EMHASS: An Energy Management for Home Assistant

Are you using the add-on? If this is the case there is no need for the long lived access token. Or are you trying to set the docker standalone mode ?

I’m getting so stuck when trying to find my inverter and panel modules in PVLib. The config docs link to a document from 2019… I’m feeling rather stupid right now.
I’ve got JA Solar JAM66S30 modules that are 500W each.
The inverter is a Sungrow SH10RT with the small SBR096 (9.6kWh) battery.
Should I just grab whatever and then use SolCast or just pass the PV estimates myself to the service? I find it a bit problematic that the service relies on a list of available hardware in such a rapidly changing marked as home PV systems is today. I’d rather just code the required parameters of my installation.

How do I get out of this trouble?

EHMASS does not “relies” on this list of outdated hardware.
That’s why there are many option to provide your PV estimates:

  • You have the PVLib option with the “scrapping” method which is great because the PV modelling is very detailed using PVLib. But I agree the database is a bit outdated. If you can’t find a suitable hardware for you then just simply don’t use this option. Move on to the next option.
  • Pass your estimates as lists of values. You will need to format your list using templates. See the docs.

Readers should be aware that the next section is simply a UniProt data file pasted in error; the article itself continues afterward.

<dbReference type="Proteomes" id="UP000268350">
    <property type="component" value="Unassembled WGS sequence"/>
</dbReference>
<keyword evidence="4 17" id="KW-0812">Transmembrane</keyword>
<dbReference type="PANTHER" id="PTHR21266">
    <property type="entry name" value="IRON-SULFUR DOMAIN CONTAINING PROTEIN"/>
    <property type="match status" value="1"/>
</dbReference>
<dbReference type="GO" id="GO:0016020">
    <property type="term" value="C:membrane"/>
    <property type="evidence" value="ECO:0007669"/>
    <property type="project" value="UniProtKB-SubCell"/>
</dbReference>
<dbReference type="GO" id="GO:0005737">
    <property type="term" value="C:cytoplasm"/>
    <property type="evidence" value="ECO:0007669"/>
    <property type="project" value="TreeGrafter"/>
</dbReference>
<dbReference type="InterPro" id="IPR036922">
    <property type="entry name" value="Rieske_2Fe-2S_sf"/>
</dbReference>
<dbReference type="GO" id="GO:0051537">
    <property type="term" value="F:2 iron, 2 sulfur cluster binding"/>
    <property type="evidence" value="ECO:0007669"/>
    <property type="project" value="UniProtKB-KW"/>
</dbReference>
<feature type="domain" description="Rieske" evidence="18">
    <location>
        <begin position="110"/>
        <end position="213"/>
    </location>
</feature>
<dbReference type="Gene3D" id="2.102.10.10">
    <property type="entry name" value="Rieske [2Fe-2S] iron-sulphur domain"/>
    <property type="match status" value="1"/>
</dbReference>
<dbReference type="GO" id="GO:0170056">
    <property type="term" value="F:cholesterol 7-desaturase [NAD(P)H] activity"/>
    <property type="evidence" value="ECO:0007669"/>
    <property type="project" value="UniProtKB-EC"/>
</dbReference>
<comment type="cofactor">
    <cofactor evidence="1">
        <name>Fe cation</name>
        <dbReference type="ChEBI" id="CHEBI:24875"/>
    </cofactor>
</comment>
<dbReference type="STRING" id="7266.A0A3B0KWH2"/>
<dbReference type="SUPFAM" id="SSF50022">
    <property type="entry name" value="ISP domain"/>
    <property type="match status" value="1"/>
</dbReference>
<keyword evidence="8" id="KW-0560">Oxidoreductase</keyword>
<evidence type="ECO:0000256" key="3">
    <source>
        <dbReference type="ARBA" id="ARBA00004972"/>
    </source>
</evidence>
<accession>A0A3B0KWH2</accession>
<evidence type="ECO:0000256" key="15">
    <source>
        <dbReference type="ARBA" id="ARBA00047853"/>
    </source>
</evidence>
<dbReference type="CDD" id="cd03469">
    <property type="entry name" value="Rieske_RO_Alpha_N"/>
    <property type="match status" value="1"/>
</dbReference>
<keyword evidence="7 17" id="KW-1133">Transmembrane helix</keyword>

• There is also the option to use Solcast and Forecas.Solar directly from inside EMHASS without passing any list of values. These services are fully implemented. The problem with these will be that if you are already using them on your HA instance (for example for the energy dasboard), then you will have problems with the limited number of API calls per day. But if this is not a problem then use these.
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Piece of art!

What EMHASS was forecasting for my afternoon optimisation:

What my devices reported as actual power consumption:


Very impressive!
These machine learning algorithms are magic. And it is good to note that we are not using neural netwroks or anything more complicated than that, just some classic machine learning algorithms :slight_smile:

@davidusb I have been following this thread for a while. Great stuff and thanks for bringing this work to the community!

My question to you would be if using Emhass is useful in my situation:

  • Only 1000w in solar (3 panels) connected to grid
  • Daily gas prices. Gas heating but potentially could deploy my AC’s (not all rooms) to do a bit more heating ins special cases (eg gas price so high using
  • No battery
  • Fully variable (1 hour slots) energy pricing which also can go negative (so there are sometimes hours where I get paid to consume power, happens once every few weeks)
  • Getting an EV in 2 months (hybrid with 33kwh bat pack)
  • I have almost no deferrable loads. The EV when it arrives & a hottub

Currently I have several automations that for instance shut of solar when prices are negative, my hottub heats only when prices are lowest in the day. I avoid doing dishwasher, dryer and washer when prices are high (as they are not connected) and actually have created a nice work around for that

Do you think I could benefit from Emhass?

Hi yes of course you can use it.
It may be useful for charging your EV on the best optimal conditions.
You can even use it for your manual management. I saw your ESP device, looks neat!